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SFU Co-op Student

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The next morning, I called the advisor and told her I would accept the job offer. Once I made the decision I felt like a weight has been lifted, and I realized how thrilled I was to get this position.

I returned home from my third interview feeling pretty pleased with myself. That was one of the best interviews I have ever had. Not only did I feel like my experiences were relevant, and I was actually qualified for the job, but I felt like I could see myself there and I think my interviewers could too.

I decided I needed to distress. I had spent the previous night studying about the company, and my whole week was all about interviews. So I decided I would spend the rest of my day relaxing. Half way through applying a facemask my cell phone rings, and lo and behold it was a co-op advisor telling me I was offered job number two and I had 24 hours to decide.


I quickly jotted down the information the advisor told me. This job was offered from a different faculty, and I had expressed concern about not hearing back from the other two jobs and not knowing what to do. This advisor suggested I talk to my own coordinator about my situation and concerns. I promptly called her and left a voice mail… So much for my “afternoon of not thinking about co-op.”

I sat panicked stricken, thinking “What do I do? The other two positions I applied for still have yet to make their decision. By accepting this job, would I be rejecting the other two? What do I want from this experience?” I contacted several friends for advice. Some of them just suggested I take the job and others just told me which job they thought was more valuable. Though probably the most valuable advice I got was “think about what you want to get out of this co-op experience.”

The three jobs were pretty different. I had already canceled out the first job, I wasn’t that experienced for the position and I did not do that well in the interview. The second job was the one that called me back to hire me, and would be totally different from anything I’ve ever done before, it sounded like a lot of fun, and it was something I was very passionate about. The third job was the one I had experience doing and offered great learning opportunities for growth in my career.

I sat in my bed, pondering my fate, when suddenly my advisor called. She told me several important things:

  • That she could send out an email to the other interviewers telling them my situation, and asking where I rank compared to the other candidates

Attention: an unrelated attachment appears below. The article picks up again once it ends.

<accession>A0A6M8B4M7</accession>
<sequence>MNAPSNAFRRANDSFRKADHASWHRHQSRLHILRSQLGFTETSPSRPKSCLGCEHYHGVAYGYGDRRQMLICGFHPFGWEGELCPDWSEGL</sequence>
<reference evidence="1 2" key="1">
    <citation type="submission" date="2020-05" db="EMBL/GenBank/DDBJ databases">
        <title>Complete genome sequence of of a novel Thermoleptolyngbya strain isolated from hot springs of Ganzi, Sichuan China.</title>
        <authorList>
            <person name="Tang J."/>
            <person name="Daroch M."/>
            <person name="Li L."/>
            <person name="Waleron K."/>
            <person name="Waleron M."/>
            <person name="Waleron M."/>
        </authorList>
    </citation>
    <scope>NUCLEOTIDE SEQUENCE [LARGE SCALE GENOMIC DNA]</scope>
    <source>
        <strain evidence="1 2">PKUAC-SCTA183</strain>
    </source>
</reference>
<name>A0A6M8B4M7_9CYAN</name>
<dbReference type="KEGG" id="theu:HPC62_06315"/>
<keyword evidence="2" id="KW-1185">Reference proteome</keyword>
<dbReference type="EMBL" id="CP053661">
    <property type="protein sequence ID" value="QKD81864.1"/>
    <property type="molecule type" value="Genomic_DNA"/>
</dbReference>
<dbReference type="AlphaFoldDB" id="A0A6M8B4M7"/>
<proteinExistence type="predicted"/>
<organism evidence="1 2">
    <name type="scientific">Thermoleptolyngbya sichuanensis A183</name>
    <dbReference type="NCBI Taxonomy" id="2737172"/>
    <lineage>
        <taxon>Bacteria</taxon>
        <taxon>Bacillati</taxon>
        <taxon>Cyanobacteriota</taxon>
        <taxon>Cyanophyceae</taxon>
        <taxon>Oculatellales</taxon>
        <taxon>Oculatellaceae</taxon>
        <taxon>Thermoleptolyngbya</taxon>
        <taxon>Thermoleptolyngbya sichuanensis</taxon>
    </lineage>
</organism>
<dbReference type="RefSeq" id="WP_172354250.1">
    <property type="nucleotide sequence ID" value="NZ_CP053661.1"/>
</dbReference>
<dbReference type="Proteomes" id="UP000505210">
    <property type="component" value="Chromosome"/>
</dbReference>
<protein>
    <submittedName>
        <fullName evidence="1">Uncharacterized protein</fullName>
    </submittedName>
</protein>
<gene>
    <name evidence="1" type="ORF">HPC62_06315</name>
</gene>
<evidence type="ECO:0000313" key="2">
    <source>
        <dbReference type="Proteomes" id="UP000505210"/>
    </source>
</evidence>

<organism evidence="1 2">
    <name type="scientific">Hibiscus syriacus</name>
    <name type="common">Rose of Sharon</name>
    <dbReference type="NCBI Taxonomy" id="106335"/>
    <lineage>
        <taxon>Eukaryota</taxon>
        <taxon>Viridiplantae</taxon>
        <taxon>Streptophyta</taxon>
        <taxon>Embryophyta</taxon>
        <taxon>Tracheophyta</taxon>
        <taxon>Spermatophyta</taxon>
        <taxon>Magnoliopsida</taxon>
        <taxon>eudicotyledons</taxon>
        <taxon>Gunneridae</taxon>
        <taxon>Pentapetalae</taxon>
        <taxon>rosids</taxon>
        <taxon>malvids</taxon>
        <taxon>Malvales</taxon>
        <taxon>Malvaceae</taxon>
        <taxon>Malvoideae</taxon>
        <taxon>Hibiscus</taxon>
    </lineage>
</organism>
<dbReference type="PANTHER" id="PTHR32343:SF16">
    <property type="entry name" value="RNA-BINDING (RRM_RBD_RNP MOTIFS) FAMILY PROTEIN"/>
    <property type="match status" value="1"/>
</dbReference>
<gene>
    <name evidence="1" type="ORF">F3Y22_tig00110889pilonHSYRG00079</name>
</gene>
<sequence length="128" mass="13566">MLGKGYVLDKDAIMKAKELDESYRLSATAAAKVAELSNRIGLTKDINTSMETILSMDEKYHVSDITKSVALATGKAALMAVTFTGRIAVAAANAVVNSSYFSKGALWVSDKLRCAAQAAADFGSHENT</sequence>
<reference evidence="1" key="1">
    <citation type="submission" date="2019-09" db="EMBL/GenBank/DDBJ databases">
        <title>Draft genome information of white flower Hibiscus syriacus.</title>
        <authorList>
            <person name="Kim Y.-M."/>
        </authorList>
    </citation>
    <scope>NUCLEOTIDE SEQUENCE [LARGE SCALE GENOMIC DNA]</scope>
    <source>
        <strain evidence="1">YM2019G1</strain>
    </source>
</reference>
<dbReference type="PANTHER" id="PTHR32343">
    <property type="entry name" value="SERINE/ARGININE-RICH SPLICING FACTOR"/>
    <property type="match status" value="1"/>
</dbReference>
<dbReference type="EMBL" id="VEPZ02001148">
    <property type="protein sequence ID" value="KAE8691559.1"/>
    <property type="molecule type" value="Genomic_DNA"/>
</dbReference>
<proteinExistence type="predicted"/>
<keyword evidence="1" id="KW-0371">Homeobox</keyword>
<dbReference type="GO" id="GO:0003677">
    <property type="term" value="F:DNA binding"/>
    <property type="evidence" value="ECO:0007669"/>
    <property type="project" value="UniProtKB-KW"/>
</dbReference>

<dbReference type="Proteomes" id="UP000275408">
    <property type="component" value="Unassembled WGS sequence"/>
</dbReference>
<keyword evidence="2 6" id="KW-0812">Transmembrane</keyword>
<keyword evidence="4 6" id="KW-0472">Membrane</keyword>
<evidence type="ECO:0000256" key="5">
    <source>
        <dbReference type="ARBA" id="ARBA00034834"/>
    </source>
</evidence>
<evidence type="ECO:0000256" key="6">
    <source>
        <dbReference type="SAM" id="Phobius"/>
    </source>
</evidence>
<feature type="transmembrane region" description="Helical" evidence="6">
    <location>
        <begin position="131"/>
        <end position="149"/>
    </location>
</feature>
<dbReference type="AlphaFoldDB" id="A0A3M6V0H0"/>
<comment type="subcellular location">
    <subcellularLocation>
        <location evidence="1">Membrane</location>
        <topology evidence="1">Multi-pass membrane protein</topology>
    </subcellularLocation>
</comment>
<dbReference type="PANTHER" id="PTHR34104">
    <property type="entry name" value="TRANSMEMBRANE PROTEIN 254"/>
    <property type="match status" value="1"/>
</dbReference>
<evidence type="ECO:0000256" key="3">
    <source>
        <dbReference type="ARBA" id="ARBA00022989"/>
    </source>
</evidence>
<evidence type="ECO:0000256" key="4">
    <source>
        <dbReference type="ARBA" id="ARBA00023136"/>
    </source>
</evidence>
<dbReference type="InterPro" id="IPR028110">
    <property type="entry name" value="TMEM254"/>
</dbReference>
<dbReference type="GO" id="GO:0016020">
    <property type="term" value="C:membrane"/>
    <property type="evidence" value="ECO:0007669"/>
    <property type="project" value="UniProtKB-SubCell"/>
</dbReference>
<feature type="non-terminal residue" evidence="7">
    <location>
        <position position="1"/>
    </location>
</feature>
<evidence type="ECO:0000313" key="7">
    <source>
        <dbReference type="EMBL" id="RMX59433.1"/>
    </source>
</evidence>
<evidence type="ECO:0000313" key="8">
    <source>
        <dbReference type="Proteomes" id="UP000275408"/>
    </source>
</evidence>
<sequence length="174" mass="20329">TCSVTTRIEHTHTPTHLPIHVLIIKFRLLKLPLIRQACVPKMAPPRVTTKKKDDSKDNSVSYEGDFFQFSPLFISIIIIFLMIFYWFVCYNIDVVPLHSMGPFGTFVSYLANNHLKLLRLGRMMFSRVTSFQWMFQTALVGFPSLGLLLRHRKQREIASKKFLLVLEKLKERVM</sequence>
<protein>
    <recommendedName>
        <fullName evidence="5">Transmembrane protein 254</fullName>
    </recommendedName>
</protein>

• 24 hours was the normal turnaround

  • There are no wrong choices

My advisor reassured me with her advice, and I felt better. I decided to make a pro and con list.  In the midst of these crucial decision making hours, I was contacted for not one, but two interviews for other companies! WOW! I knew I wanted to work at job number two more than these other two companies, so I declined the invitations, but I was still flattered that they wanted me. This made me think back to my conversation with my advisor when she told me that this is what she loves about Co-op, once someone has a co-op, they are so much more sought after, and I could attest to this. With only 11 job applications, 5 companies requested job interviews. A year ago when I was looking for my first co-op, I felt like I was almost begging for a job until I managed to get one (25 job applications later).

I ended up deciding to accept job number two. Not only did my pro and con list show job two as an overwhelming winner, but also I knew this job would suit my personality. I thought back to what I wanted before I started applying for jobs at the beginning of the semester, and I knew that this was the kind of position I would have been thrilled to get. 

The next morning, I called the advisor and told her I would accept the job offer. Once I made the decision I felt like a weight has been lifted, and I realized how thrilled I was to get this position.

Stay tuned and I’ll let you know how things go with my new job!

Beyond the Blog

SFU Co-op Student
Connect with Natalie on LinkedIn or Twitter Natalie is a Communications and English graduate with a love for writing and learning. In the midst of her first co-op workterm as a marketing assistant, where she learned many practical skills and life lessons that inspired her to write this blog series. She volunteered at SFU as an Orientation Leader, and a FCAT Mentor.
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Apr 24, 2013

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